Power Fractal Shader v3 - Displacement Tab

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Power Fractal Shader v3 - Displacement Tab

Description:
Displacements are one of the two main function of a Power Fractal Shader. When displacement is enabled in this shader, the color information generated by the fractal are interpreted as elevations, where the high color equals maximum elevation, and the low color is the minimum elevation. Other shaders, such as the surface shader, can use this information to eventually apply structure to objects like the planet, fake stones, image maps, etc.

The elevation information is independent of the color chosen in the "Colors" tab of the Power Fractal Shader. In fact, colors can be completely disabled in the Power Fractal Shader and displacement information is still generated for use by other shaders and functions.

Please see the Surface Layer - Displacement Tab page for more information about displacement. The information that page has about using the displacement parameters apply equally well to the settings in this shader.


Settings:

  • Apply displacement: If this is checked the shader will generate displacement. The popup list at right allows you to choose the direction that displacement is applied in. Any options in the popup list that have "(requires computed normal)" require that there be a Compute Terrain or Compute Normal connected somewhere above the node in the network to work properly. The popup has the following options:
    • Along vertical: Displacement will happen along the original normals of the underlying object (i.e. the planet or a model) prior to any displacement having been applied.
    • Along normal: Displacement will happen along the current surface normal.

    • Vertical only (requires computed normal): Displacement only happens along the normal of the underlying object (i.e. the planet or a model). The displacement is scaled by the difference between the object normal and the surface normal. Displacement is reduced as the angle between the normals approaches 90°.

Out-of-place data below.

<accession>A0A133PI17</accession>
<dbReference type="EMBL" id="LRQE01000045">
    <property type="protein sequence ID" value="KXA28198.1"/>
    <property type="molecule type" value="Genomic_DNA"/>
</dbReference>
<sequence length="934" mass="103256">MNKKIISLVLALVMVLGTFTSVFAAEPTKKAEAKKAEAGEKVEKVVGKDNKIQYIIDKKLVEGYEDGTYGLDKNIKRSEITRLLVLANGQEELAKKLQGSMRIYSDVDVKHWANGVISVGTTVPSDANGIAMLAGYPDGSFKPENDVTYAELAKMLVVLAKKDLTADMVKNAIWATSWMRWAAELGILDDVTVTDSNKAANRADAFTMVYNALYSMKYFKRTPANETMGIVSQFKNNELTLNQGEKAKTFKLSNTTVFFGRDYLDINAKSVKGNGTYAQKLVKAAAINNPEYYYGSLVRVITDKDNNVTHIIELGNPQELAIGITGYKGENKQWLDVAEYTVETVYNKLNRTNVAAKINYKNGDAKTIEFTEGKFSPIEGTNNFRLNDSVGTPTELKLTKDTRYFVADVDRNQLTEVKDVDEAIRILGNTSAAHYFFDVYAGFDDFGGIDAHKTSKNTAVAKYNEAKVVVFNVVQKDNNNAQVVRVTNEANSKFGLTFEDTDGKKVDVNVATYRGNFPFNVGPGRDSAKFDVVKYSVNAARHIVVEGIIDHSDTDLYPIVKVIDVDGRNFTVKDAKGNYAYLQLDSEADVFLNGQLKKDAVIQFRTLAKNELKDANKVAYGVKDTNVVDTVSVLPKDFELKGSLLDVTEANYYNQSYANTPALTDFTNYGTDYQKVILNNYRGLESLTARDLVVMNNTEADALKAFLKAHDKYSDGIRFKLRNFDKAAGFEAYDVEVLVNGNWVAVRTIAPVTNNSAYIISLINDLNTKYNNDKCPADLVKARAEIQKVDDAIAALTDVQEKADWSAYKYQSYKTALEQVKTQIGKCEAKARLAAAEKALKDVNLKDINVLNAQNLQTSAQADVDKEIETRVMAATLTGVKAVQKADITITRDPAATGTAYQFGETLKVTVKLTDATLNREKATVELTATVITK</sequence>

• Lateral only (requires computed normal): Displacement only occurs in the lateral plane, or in other words perpendicular to the normal of the underlying object.

    • Lateral normalized (requires computed normal): This is the same as Lateral only but the normal is normalised (scaled so it has a length of 1).

  • Displacement amplitude: If displacements are enabled in a power fractal, this value determines the amplitude of the displacement. For example, if the power fractal is used to generate a procedural terrain, the amplitude determines how high and low the maximum terrain features can get.

  • Displacement offset: This value is added to the displacement values. This creates the effect of offsetting the displacement by a set amount along the Displacement direction. Positive values push the displacement out so it looks almost as if it was sitting on a plinth. Negative values will sink the displacement back into the surface. It doesn't reverse the displacement, it's more like creating a hole in the surface and then applying the displacement to the bottom of the hole.

  • Displacement roughness: This slider allows you to adjust the roughness of the displacements. Values less than 1 reduce the roughness of the displacement.

  • Displacement spike limit: This setting helps with reducing spikes which occur in the displacement. Especially when the fractal is used for generating realistic terrains, reducing both the spikes and roughness come in handy.

  • Continue spike limit: TBC

  • Adjust coastline: When checked, "adjust coastline" will smooth the displacements by the two following parameters

  • Coastline altitude: Set the altitude below which the smoothing begins.

  • Coastline smoothing: Adjust the smoothing factor.


Example Movies

Displacement direction
DisplacementDirection.gif

Displacement amplitude
DisplacementAmplitude.gif

Displacement offset
OffsetDisplacement.gif

Displacement roughness
Displacement roughness.gif

Displacement spike limit
Displacement spike limit.gif

Coastline altitude
CoastlineAltitude.gif

Coastline smoothing
CoastlineSmoothing.gif


Back to: Power Fractal Shader v3

Literally, to change the position of something. In graphics terminology to displace a surface is to modify its geometric (3D) structure using reference data of some kind. For example, a grayscale image might be taken as input, with black areas indicating no displacement of the surface, and white indicating maximum displacement. In Terragen 2 displacement is used to create all terrain by taking heightfield or procedural data as input and using it to displace the normally flat sphere of the planet.

A shader is a program or set of instructions used in 3D computer graphics to determine the final surface properties of an object or image. This can include arbitrarily complex descriptions of light absorption and diffusion, texture mapping, reflection and refraction, shadowing, surface displacement and post-processing effects. In Terragen 2 shaders are used to construct and modify almost every element of a scene.